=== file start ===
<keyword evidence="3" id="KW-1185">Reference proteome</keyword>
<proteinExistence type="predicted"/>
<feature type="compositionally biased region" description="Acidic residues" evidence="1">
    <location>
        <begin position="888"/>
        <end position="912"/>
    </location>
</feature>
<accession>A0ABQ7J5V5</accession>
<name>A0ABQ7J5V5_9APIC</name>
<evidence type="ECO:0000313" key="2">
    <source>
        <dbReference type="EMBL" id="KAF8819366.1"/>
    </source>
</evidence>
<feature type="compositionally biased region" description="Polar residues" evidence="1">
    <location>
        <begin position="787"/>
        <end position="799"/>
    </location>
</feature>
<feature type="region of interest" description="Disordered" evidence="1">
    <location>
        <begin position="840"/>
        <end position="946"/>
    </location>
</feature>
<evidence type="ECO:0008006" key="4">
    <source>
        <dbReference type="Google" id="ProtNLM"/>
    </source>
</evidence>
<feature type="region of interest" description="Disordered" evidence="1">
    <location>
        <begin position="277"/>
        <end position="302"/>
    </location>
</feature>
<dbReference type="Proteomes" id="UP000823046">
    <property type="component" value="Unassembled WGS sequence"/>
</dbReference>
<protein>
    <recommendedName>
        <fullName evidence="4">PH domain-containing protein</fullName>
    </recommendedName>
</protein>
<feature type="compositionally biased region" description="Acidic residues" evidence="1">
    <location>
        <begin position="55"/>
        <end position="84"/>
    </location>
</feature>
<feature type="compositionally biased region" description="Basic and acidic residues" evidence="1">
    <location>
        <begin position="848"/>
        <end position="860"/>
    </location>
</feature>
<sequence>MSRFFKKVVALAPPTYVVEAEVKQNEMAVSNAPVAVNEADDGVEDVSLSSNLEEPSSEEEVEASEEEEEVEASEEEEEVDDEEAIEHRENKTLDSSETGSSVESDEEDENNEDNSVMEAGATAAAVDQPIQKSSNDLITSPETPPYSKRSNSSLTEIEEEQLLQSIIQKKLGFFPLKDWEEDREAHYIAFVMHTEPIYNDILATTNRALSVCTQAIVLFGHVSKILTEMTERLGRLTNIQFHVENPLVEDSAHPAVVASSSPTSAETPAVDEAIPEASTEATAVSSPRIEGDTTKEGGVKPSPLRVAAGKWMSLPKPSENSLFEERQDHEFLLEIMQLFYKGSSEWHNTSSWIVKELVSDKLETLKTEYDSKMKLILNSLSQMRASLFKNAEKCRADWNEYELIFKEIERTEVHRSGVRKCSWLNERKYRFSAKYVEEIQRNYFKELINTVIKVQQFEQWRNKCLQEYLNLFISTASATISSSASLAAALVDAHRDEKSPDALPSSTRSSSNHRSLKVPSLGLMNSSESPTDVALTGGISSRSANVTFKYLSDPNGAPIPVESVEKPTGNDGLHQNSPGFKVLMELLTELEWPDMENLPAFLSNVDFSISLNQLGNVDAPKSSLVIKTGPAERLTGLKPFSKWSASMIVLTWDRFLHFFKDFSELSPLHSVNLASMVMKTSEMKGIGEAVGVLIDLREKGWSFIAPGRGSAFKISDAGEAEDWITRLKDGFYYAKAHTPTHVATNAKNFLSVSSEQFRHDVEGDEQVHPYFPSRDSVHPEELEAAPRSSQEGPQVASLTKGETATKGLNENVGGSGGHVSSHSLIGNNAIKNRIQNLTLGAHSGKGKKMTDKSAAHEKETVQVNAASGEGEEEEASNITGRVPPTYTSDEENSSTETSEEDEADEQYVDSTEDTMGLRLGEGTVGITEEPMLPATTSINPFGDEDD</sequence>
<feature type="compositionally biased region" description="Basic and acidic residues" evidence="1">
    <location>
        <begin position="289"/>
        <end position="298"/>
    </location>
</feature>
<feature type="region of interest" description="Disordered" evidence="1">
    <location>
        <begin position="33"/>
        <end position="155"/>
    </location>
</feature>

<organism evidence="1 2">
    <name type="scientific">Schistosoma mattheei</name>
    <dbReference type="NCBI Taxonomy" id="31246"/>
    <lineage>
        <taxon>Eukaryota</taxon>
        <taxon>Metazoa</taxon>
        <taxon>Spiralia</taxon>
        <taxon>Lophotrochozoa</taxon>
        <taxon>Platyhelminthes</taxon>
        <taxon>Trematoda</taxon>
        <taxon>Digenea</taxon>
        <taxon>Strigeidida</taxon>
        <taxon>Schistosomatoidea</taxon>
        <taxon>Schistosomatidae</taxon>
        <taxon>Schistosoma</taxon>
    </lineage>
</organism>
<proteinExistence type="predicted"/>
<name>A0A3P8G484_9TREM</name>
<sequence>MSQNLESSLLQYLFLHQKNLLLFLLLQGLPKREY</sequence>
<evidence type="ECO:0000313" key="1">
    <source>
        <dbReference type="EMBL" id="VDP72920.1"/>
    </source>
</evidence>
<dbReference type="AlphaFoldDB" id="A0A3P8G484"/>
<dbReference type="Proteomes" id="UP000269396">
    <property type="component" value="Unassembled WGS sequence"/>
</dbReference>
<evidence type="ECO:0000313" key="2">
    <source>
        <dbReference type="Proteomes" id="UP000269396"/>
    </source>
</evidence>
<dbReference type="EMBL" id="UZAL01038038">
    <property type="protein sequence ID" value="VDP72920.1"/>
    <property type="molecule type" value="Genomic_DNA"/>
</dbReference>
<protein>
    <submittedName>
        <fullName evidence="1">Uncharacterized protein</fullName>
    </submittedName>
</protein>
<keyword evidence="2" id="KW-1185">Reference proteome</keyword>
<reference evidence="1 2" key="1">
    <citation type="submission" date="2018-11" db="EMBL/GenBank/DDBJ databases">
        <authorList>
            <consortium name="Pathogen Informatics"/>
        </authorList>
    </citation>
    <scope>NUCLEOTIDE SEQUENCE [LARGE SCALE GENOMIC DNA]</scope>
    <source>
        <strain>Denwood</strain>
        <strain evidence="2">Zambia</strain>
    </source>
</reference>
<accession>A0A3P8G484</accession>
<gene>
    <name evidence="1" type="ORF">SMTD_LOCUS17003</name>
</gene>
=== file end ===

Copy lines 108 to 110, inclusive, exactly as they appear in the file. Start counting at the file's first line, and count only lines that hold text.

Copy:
    <property type="molecule type" value="Genomic_DNA"/>
</dbReference>
<protein>